The Hyundai i30 N will be three years old next year (how time flies!) which means a mid-life facelift is due at some point soon; while we're expecting the usual minor tweaks here and there, there will also be some pretty substantial new additions beneath the skin. Top of the expected list is Hyundai's DCT automatic, which Albert Biermann has previously confirmed will make it to the i30 N. But there'll also be further tweaks to the chassis in anticipation of new rivals - another Golf GTI isn't far off, for example - and, somewhat surprisingly, it looks like a new exhaust system is coming, too.
Before we get to the prospect of that likely even more anti-social setup, the seven-speed DCT stands out as the most significant new arrival for 2020. For starters, it'll broaden the i30 N's appeal, while also slightly quickening straight-line performance and knocking a gram or two off the CO2 figures. And it means for the first time the i30 N can join the likes of Ford's Focus ST and VW's Golf GTI in coming with a choice of two transmissions.
The i30 N Fastback was given new bushes and slightly revised suspension settings to match when it launched early this year, improving ride comfort and refinement. Those tweaks will be added to the hatch in 2020, but we're expecting a second batch of chassis updates to accompany them - PH understands Hyundai is keen to rival the Golf's broad chassis talents so this has been high on the agenda during development. While it's not like the i30 N is far from stiff in normal modes (that excludes the teeth shattering N mode!), there's certainly scope for a slackened off comfort.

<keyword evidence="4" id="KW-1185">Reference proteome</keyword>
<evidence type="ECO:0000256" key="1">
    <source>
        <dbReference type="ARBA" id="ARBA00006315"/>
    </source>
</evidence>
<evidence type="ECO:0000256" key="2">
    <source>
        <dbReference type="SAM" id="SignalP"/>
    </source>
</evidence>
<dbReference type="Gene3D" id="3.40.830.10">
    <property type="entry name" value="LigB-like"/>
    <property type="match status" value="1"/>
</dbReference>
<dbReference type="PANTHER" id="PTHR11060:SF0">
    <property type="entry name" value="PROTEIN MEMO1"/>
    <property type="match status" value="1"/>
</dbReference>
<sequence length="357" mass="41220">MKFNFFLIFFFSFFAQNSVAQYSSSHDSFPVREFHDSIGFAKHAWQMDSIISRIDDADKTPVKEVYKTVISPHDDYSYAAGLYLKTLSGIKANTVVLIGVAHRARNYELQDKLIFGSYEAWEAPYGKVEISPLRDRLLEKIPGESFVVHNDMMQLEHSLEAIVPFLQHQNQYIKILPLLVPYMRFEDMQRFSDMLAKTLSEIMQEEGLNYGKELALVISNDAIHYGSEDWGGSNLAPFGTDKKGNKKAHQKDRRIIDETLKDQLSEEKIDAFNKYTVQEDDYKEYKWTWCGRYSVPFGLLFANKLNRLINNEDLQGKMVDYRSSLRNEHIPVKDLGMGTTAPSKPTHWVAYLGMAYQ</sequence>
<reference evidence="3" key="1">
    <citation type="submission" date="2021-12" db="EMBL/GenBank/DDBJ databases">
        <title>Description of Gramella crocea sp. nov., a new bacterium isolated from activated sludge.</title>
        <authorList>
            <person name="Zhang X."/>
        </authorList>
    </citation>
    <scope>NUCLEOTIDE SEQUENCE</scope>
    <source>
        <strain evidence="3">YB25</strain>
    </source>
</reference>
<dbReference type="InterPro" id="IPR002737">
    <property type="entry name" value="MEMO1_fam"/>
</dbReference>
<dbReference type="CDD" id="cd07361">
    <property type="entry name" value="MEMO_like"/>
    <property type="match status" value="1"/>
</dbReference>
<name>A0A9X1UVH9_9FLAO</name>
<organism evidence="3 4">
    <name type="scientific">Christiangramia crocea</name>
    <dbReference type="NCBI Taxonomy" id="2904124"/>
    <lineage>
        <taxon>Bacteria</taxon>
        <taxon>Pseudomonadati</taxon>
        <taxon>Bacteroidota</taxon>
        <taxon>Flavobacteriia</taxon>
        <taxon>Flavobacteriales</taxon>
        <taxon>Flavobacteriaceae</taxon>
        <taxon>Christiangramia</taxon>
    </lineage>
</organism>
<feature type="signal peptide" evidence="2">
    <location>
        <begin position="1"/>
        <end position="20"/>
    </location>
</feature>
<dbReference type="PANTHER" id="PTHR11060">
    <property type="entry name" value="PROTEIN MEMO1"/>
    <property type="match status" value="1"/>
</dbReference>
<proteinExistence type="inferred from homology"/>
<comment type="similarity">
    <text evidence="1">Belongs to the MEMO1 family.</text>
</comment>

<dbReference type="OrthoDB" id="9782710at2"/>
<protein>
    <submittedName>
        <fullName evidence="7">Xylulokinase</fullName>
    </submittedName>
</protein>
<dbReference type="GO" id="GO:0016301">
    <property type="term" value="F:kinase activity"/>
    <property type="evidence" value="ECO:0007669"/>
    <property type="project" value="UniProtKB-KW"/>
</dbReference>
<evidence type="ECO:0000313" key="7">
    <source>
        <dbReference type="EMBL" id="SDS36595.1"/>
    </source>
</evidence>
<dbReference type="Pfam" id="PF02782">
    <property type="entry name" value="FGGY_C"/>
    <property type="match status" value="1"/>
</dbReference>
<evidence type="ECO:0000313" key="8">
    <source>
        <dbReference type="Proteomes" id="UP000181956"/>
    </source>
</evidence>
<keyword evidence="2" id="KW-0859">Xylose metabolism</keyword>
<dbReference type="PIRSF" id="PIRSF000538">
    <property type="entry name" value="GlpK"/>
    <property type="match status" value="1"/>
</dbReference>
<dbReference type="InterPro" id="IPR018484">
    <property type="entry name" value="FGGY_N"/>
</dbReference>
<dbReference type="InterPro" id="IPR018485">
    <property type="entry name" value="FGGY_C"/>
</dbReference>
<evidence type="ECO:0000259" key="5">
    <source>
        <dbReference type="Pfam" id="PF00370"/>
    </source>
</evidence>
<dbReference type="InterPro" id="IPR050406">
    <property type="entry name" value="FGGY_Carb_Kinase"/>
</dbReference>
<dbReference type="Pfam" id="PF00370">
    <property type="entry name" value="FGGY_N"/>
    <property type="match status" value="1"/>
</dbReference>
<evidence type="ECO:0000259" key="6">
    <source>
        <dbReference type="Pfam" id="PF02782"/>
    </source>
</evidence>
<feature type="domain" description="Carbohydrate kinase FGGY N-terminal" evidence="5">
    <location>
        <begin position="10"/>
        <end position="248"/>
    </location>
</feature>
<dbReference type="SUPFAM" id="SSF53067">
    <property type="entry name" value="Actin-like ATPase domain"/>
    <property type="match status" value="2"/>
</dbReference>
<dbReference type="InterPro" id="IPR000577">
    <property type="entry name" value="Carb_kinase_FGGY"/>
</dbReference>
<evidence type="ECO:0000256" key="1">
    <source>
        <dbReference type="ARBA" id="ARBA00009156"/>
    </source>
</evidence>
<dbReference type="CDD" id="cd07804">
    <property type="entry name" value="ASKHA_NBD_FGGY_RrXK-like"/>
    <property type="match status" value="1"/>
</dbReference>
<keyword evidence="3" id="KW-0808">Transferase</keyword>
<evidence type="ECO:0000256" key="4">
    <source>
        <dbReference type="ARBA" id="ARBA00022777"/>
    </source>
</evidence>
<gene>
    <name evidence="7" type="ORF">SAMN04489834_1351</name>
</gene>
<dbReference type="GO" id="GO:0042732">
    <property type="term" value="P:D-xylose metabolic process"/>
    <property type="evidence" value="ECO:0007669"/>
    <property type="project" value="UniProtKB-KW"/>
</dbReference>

It won't all be about plushness, however, as illustrated by the new exhaust and wheels fitted to the spied test cars. The twin pipes are of bigger bore and those wheels look ever so racy, suggesting the 2020 i30 N might be even more vocal in its more focussed drive modes - and could be wearing aggressive new details under all that cladding. Such changes would certainly help extend the i30 N's USP against rivals; although it won't necessarily mean more power from the T-GDi 2.0-litre at this stage. Further into the future, however, we're still optimistic of a more powerful option - as previewed by the recent Time Attack car and its larger turbocharger...
Images: S.Baldauf/S.B. Medien